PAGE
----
An­other pe­cu­liar­ity en­forced by the lo­cal com­mu­nity was the in­sis­tence that new­com­ers did not im­port cul­tural or re­li­gious strife from their home­land. That in­cluded Ire­land. Al­most a decade be­fore Eureka, Ir­ish Catholics used this strong ethos to pro­tect the re­li­gious equal­ity they had achieved with the as­sis­tance of gov­er­nor Richard Bourke. ‘‘ That great and good man,’’ as John Harpur, a con­vict’s son de­scribed Bourke, ‘‘ had se­cured to the colony, the bless­ing of re­li­gious equal­ity.’’ Harpur promised to guard it by ev­ery means in his power. Oth­ers present at the large meet­ing swore they would never al­low the Protes­tant as­cen­dancy of Ire­land ‘‘ to con­tam­i­nate the land of our adop­tion’’. Hardly a vote for re­bel­lion.

FitzSi­mons misses this nu­anced back­ground be­cause he shares with other writ­ers an as­sump­tion that Eureka was the start of real Aus­tralian his­tory, that what pre­ceded it was some un­speak­ably bru­tal hell­hole not worth ex­am­in­ing. Con­victs are rep­re­sented mainly by the fear­mon­ger­ing stereo­types of the anti-trans­porta­tion cam­paign.

Con­text is oth­er­wise a strength of Eureka. FitzSi­mons has done an ex­cel­lent job in com­par­ing and con­trast­ing the gold­fields of Vic­to­ria and NSW: the is­sues were the same, but the process dif­fer­ent. Peace­ful ne­go­ti­a­tion in one colony; blood­shed in the other.

In my opin­ion, FitzSi­mons con­veys more suc­cess­fully than oth­ers how the au­thor­i­ties re­alised they had lost con­trol. Ex­pe­ri­enced ad­min­is­tra­tors in NSW, who had mon­i­tored the tem­per­a­ture of the pe­nal colony for decades, recog­nised it would be fa­tal to op­pose the dig­gers out­right. They must ne­go­ti­ate, just as they had done many times be­fore, when the same men were con­victs. In Vic­to­ria, Charles Joseph La Trobe reached a sim­i­lar con­clu­sion, but much more slowly. Nev­er­the­less, be­fore end­ing his term as lieu­tenant-gov­er­nor, he rec­om­mended that the tax on min­ers should be re­placed by a tax on gold.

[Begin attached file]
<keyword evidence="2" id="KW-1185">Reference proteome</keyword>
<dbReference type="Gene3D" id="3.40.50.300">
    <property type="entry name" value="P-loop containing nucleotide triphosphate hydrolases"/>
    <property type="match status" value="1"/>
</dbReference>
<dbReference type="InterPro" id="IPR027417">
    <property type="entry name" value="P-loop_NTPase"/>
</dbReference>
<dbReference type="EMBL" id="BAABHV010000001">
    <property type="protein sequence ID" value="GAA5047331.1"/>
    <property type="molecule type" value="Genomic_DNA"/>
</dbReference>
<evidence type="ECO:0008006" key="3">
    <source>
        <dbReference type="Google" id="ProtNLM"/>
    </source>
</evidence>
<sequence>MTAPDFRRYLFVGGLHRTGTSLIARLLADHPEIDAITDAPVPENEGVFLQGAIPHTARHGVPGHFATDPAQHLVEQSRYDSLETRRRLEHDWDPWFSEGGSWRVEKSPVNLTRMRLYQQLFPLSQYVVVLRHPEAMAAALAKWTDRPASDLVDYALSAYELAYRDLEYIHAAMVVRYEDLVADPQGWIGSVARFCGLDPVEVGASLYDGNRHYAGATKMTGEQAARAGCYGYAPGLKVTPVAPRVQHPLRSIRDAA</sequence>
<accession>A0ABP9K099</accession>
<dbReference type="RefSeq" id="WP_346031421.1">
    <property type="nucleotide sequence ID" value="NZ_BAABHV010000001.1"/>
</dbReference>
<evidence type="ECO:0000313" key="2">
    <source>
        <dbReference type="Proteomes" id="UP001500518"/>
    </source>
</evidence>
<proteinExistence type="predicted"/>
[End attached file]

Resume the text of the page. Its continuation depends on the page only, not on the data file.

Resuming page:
Mul­ti­cul­tur­al­ism proved a mixed bless­ing. The many Amer­i­cans who were urg­ing the re­bel­lion’s leader Peter Lalor to fight im­ported the gun cul­ture that was ram­pant on their own gold­fields. Much of the repub­li­can sen­ti­ment that FitzSi­mons de­tects was theirs. And it was a Cana­dian with pre­ten­sions to great­ness who drafted a wordy dec­la­ra­tion of in­de­pen­dence. The Ger­mans, too, greeted the prospect of bat­tle with Prus­sian fer­vour and dili­gently made lethal weapons. Raf­faello Car­boni, who had been dis­ap­pointed in his hopes for Garibaldi in Italy, trans­posed them to Eureka. As a wit­ness, he is en­ti­tled to be heard, but FitzSi­mons recog­nises the need to bal­ance his in­ter­pre­ta­tion with other sources. Lalor’s agenda had been fash­ioned in Ire­land rather than lo­cally. He wanted ‘‘ in­de­pen­dence’’.

And fi­nally, for all their en­thu­si­as­tic drilling, the dig­gers were caught by sur­prise on De­cem­ber 3, 1854. Of the es­ti­mated 500 men who had sworn the Eureka oath, only 120 were in the stock­ade when the troops at­tacked. Some came later. Many just melted away. It pre­vented a greater slaugh­ter, per­haps, but it also pre­vents us from assess­ing more ac­cu­rately the re­sponse of those usu­ally prag­matic ne­go­tia­tors. They were an­gry. As FitzSi­mons rightly points out, the min­ers’ tax trans­gressed their idea of a ‘‘ fair go’’. But when it came to a fight, would they have both­ered?

As a his­to­rian I can pay FitzSi­mons no greater com­pli­ment than to say his work trig­gered new in­sights for me. Fur­ther­more, he has given it gravitas with foot­notes, bib­li­og­ra­phy, in­dex and taken care to rest his in­ter­pre­ta­tion mainly on pri­mary sources.

Much as I would like to agree with him, I think he over­reaches with his claims about ‘‘ the repub­li­can spirit’’ and about Eureka’s sig­nif­i­cance for Aus­tralian democ­racy, but he’s not alone in that. Many have shaped Eureka to their per­sonal predilec­tion. Few have writ­ten about it so vividly as FitzSi­mons.

Swear­ing Al­le­giance to the South­ern Cross

(1854) by wit­ness Charles Doudiet